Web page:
Three weeks ago, I said that Al Gore should be thrown in jail - and that I'd be happy to join him.
Gore was quoted in the NYT as saying that he couldn't understand why more young people weren't blocking bulldozers to prevent the construction of coal-fired power plants. I agreed and invited him to join thousands of activists across the country November 16-17 for two days of nonviolent direct action targeting Citi and Bank of America, the banks that are financing the construction of more than 150 new coal-fired power plants across the United States.
According to his staff, he is still considering our invitation.
Peaceful civil disobedience has a long and storied history in this country. It helped to secure women's right to vote, and enact civil rights legislation. From Harriet Tubman to Reverend King, peaceful civil disobedience has helped lift this country out of our darkest hours. And Mr. Gore is right: in our time, civil disobedience will help to create the clean energy economy that will benefit all Americans.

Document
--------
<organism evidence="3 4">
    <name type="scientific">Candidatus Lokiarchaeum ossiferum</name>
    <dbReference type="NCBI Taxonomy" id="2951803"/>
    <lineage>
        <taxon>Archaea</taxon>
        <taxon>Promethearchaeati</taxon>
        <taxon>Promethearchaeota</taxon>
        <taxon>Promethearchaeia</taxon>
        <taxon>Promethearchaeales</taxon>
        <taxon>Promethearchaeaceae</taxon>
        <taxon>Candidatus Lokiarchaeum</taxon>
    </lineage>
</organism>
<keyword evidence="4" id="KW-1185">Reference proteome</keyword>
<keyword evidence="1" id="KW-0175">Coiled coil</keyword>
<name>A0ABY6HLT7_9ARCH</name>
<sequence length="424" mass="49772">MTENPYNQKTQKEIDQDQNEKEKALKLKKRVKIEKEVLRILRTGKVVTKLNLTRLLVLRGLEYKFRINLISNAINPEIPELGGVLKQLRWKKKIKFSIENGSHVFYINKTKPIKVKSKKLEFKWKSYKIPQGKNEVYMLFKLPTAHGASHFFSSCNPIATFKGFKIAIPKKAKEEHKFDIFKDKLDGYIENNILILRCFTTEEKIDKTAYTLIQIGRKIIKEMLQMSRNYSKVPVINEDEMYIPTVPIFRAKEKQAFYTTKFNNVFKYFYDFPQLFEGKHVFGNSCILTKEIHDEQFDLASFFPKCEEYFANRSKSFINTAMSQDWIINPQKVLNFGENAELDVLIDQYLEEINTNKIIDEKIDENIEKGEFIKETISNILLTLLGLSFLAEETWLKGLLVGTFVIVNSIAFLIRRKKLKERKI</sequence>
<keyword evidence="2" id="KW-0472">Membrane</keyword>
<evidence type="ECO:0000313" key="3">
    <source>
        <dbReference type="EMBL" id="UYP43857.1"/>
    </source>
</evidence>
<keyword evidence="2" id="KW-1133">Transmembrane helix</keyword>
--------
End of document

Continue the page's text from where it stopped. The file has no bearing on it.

On Monday, Rainforest Action Network helped to organize a protest involving more than 300 student climate activists opposed to Citi's involvement in dirty coal. En masse, the youth activists performed a "die-in," literally lying down in front of a Washington, D.C., Citi branch until it was forced to send its employees home and close business for the day. Our action represented just a small sample of the people and the passion that descended on D.C. this week for Power Shift, the first national youth summit to confront the climate crisis.
Whether we lie in front of banks or bulldozers, the principle remains the same: we can no longer afford to tolerate coal or the banks that fund it. We're still hoping Mr. Gore will join us for our November 16-17 national day of action against coal finance, but, regardless, one thing is certain: Big Coal is leaving the building, and it will be the courage and commitment of activists both young and old that sends it on its way.
Check out our video of the Citi "die-in," where longtime coalfield residents and college students explain why they're laying it on the line to stop coal, like Gore says they should.